Ribociclib Response Unaffected by Prior Treatment

Virginia Powers, PhD
Published: Thursday, Mar 16, 2017

Pierfranco Conte, MD

Pierfranco Conte, MD

The FDA recently approved ribociclib (Kisqali) for use in combination with an aromatase inhibitor as initial therapy for treatment of postmenopausal women with HR+/HER2-negative advanced or metastatic breast cancer.

Ribociclib, an inhibitor of CDK4/6, was approved based on data from the phase III MONALEESA-2 trial, which was ended early following the first preplanned interim analysis. In this analysis, the combination of ribociclib and the aromatase inhibitor letrozole met the trial’s primary endpoint by demonstrating statistically significant improvement in progression-free survival (PFS) compared to letrozole alone.

The randomized, double-blind MONALEESA-2 study showed a 44% improvement in PFS with the ribociclib combination (HR, 0.556; P <.0001). Median PFS was not reached in the ribociclib arm (95% CI, 19.3 months - not reached) at data cut-off compared to 14.7 months (95% CI, 13.0-16.5) in the letrozole/placebo arm.

According to data reported at the 15th St Gallen Breast Cancer Conference, the response to ribociclib was unaffected by either prior endocrine treatment or prior chemotherapy.

“It was unclear whether endocrine therapy, a standard adjuvant therapy for HR-positive, HER2-negative breast cancer may alter disease biology or response to subsequent therapy. Here we report on patients who received neoadjuvant endocrine therapy or chemotherapy prior to entering the MONALEESA-2 phase III study of first-line ribociclib,” said, Pierfranco Conte, MD, University of Padova and Instituto Oncologico Veneto, in Padova, Italy.

“It is estimated that approximately 30% of patients presenting with nonmetastatic breast cancer at the initial diagnosis will eventually relapse following standard treatments and require subsequent treatment,” he noted.

MONALEESA-2 randomized 668 postmenopausal treatment-naïve women with HR+, HER2-negative advanced breast cancer to ribociclib at 600 mg/day, 3 weeks on/1 week off plus letrozole at 2.5 mg/day, continuous, or the same dose of continuous letrozole plus placebo.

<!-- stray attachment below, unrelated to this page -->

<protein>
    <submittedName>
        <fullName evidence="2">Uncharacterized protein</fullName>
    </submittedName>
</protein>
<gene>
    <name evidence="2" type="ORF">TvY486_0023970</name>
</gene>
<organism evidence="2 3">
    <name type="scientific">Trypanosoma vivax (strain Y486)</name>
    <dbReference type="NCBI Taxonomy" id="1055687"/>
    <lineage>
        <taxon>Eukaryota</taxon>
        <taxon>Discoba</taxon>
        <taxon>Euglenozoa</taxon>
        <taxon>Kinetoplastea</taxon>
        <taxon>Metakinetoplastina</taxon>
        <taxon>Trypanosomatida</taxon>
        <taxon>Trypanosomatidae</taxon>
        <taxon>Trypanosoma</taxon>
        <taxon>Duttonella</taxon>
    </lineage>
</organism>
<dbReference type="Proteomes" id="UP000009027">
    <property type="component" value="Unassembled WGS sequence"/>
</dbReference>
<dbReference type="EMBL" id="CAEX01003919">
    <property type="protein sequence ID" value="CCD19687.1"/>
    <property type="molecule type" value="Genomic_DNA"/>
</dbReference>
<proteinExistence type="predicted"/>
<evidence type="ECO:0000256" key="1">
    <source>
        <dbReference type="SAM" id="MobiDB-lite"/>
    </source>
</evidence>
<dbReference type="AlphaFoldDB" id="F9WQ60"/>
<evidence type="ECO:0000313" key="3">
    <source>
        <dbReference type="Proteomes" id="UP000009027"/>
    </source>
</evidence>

Of the overall population in the MONALEESA-2 trial, 146 (43.7%) patients in the ribociclib plus letrozole and 145 (43.4%) patients in the letrozole/placebo arm had received prior chemotherapy and 175 (52.4%) versus 171 (51.2%) patients in the respective treatment arms had received prior endocrine therapy; 123 (36.8%) versus 120 (35.9%) patients in the respective arms had received both chemotherapy and endocrine therapy.

Conte and colleagues conducted this preplanned subgroup analysis, which demonstrated that risk reduction in patients receiving prior chemotherapy was consistent with the entire population (HR, 0.548; 95% CI, 0.384-0.780), as was the risk reduction in patients receiving prior endocrine therapy (HR, 0.538; 95% CI, 0.384-0.754).

Similar results were observed in patients receiving no prior chemotherapy with ribociclib/letrozole versus placebo/letrozole (HR, 0.548; 95% CI, 0.373-0.806) or endocrine therapy, (HR, 0.570; 95% CI, 0.380-0.854).

In the cohort of patients having prior chemotherapy or endocrine therapy, ribociclib/letrozole increased PFS versus letrozole/placebo; median PFS was 19.3 months with ribociclib/letrozole compared to 13 months with letrozole/placebo in each prior treatment subgroup. Previously untreated patients showed a median PFS of not reached with ribociclib/letrozole versus 19.3 months with placebo/letrozole in both subgroups.

In the ribociclib/letrozole treatment arm, patients with either prior chemotherapy or endocrine therapy showed a best overall response of 38% compared to 43% in patients receiving no prior treatment.

“Safety data were consistent across subgroups and the full population,” Conte remarked. Neutropenia occurred in 59% of patients in the ribociclib arm compared to 1% of the placebo arm, leukopenia occurred in 21% versus 1%, lymphopenia in 7% versus 1%, and patients in the respective treatment arms and patients in the ribociclib arm had a higher incidence of elevated alanine aminotransferase and elevated aspartate aminotransferase.

“The safety profile was also similar to the overall population among patients receiving ribociclib plus letrozole who had undergone prior chemotherapy or endocrine therapy,” said Conte.

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